by Bogdan Petrovan, 4 months ago
Google Glass, the brainchild of the folks working in Google’s fabled X labs, seems plucked straight out of a sci-fi movie. But the “smart glasses” are very real, and the designers and engineers that make…
You know that little emergency switch inside your had that tells you not to say out loud everything you’re thinking about? Google’s co-founder and fervent Google Glass fan Sergey Brin doesn’t have one.
Speaking on Wednesday at a TED event in California, he must have gotten carried away with the excitment around Google Glass and forgot that Android and Android smartphones help Google bring in a small fortune from mobile ads each year, estimated to have topped $8 billion for 2012 alone and expected to continue its growth as long as Android is the king of mobile devices when it comes to market share.
During his speech, while obviously trying to explain why Google Glass is a cool project and to convince people that it’s worth investing in such a device, he went on and called smartphones “emasculating.” All of them, without making any differences between Android and others at the time, not that it would have been any better to call everyone else's phone's emasculating than those running Google's OS:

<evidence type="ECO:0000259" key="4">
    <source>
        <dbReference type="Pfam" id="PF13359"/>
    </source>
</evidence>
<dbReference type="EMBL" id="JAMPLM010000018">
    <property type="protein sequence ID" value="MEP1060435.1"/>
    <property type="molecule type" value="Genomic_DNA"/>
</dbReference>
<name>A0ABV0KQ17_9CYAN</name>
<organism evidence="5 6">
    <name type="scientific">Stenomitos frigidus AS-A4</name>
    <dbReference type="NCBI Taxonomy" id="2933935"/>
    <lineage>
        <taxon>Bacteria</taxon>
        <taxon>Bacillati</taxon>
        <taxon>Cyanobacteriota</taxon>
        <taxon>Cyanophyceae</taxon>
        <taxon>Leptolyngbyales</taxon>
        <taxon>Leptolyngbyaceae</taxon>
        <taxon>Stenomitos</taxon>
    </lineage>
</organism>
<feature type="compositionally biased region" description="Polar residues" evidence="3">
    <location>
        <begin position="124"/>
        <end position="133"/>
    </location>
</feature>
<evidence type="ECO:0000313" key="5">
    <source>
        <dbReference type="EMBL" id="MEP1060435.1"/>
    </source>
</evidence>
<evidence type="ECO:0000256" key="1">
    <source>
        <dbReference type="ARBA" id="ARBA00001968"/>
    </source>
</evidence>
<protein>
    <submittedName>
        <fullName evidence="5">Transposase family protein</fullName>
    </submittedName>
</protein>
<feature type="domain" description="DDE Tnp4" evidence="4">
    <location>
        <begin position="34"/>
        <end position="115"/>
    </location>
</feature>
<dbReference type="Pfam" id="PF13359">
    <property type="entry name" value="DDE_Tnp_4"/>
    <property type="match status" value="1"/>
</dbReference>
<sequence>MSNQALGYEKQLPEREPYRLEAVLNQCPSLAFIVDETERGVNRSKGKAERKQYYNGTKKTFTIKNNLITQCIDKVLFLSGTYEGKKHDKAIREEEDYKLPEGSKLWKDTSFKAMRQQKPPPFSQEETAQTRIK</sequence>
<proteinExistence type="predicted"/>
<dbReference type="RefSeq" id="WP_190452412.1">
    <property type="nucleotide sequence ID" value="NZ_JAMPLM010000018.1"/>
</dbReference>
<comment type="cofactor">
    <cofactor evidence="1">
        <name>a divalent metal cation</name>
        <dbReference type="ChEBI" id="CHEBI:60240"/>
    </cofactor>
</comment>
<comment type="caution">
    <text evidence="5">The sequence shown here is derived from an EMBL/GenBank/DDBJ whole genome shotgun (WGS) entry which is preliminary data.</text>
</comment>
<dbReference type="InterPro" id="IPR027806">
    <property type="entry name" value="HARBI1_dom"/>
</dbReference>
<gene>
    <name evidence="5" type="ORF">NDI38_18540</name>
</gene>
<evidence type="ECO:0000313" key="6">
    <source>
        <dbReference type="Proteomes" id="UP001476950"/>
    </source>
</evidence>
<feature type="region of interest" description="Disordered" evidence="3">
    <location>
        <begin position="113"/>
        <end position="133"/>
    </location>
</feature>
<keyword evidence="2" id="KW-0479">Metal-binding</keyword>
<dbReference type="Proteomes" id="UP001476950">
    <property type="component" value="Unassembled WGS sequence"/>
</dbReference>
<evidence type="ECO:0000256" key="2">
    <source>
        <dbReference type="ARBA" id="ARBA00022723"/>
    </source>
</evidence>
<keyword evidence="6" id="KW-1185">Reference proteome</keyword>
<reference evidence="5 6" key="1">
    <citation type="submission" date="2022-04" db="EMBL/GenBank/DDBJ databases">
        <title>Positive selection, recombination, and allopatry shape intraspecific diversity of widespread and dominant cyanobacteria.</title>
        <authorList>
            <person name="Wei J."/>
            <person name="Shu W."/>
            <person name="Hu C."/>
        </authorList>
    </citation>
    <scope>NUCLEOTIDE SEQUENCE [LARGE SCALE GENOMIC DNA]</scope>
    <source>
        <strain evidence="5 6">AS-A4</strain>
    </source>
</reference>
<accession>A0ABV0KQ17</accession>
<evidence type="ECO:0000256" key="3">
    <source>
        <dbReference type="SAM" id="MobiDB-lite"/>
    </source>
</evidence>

“You're standing around and just rubbing this featureless piece of glass.”
I’m sure plenty of smartphone makers and users would disagree with such affirmations, not to mention some of Google’s own employees working hard to deliver new Android features.
Not to mention that Google Glass hardware, while minimal, isn't exactly that better looking either.
Sure, it’s understandable that Google wants to sell lots of Google Glass units in the coming years, but that’s not exactly the right way to do it, especially when the price of said smart glasses is around $1,500. Brin did say it’s going to be lower than that when the device is available to consumers, but didn’t actually say how much it will cost.
And sure, he may have wanted to explain that smartphone usage is unacceptable in certain social instances and that we may be too absorbed by our phones' screens instead of actually interacting with the people in front of us, but that’s not what came out when.
How do you feel about your handset, Android fans? Is it emasculating?